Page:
This is from an review of The Sensitives by Oliver Broudy in the January 29 TLS:
Brian Welsh is the sort of American who, in his previous life, could have stood in for a great many people. Growing up in the American Midwest, he was a well-liked extrovert in high school. He worked in a lumber yard, and then as a medical technician. He married. He lived in a modest house. He was full of easy raillery. Later, he would say that he hadn't been a particularly empathetic sort of person – other people's suffering didn't touch him – but at the time it didn't much matter. His life worked – until it didn't. From one day to the next, or so it seemed in retrospect, he was blown out of that life by the onset of incomprehensible symptoms. It started with paint fumes fogging his brain and perfume setting his heart racing. Soon after, he could no longer tolerate certain foods and the list kept getting longer. He was perpetually fatigued, and he felt himself disappearing into a rabbit hole full of invisible toxic threats. He had, in a sense, become allergic to the flesh of the modern world – to its solvents, powders, solutions, fuels, and fumes. he became fearful, even eccentric. His wife divorced him.
In his new book, Oliver Broudy describes Brian's "merciless humbling." Sensitivity to synthetic chemicals "stripped away everything" . . . now Brian lives alone in a high-altitude forest in Arizona, which as the most unadulterated air he could find.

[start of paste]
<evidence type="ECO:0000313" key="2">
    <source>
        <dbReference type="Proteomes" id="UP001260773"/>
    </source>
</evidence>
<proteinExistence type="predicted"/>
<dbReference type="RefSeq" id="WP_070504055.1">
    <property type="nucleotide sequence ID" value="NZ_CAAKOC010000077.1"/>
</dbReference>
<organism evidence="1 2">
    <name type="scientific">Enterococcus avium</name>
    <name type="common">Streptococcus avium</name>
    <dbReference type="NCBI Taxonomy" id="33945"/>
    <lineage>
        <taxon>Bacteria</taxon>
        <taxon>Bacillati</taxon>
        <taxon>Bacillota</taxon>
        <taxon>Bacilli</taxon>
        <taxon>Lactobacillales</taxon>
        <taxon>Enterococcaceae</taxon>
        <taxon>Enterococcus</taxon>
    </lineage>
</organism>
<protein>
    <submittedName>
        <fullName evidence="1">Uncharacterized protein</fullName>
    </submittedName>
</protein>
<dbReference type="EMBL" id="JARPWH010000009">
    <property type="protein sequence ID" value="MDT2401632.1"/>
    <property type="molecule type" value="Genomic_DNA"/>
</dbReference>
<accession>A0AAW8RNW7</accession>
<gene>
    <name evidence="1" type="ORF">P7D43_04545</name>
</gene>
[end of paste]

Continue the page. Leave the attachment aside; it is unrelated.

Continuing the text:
According to surveys, millions of people suffer from similar complaints, although mostly not as extreme as Brian's.
What are we to make of this?
These people are suffering, some of them horribly; many have lost their jobs, their marriages, their friends. But of what are they suffering?
"Synthetic chemicals" is just two words, not a real category. There is no conceivable mechanism that could make our immune systems respond to all human-made organic molecules, or even all complex hydrocarbons. The actual molecules have too little in common with each other for our exquisitely sensitive immune systems to be fooled in that way. Whatever is going on, I don't see how it could be what some of these people think it is.
And yet here we have people whose lives have been overthrown. Some of them seem like flakey hypochondriacs, but many do not. Many seem like ordinary enough people, no crazier than the rest of us, except for the debilitating reactions that are ruining their lives.
It seems to me that this has to have a psychological component; I can't imagine any biochemistry that could explain such a wide range of allergic responses. But I wonder if there is some sort of physical reaction that underlies many cases. Maybe some people become allergic to one chemical, or one class of chemicals, and since they can't pin down the exact cause they become suspicious of all chemicals, and so on in a self-destructive spiral.
I fear this sort of problem is becoming one of the hard realities of the modern world. We suffer much less from bacteria and viruses than our ancestors, and we can keep our hearts healthy enough that most of us live into our 80s. But millions of people suffer from vague immune-related complaints that we can't explain or treat, and thousands of lives have been ruined in ways that leave us baffled.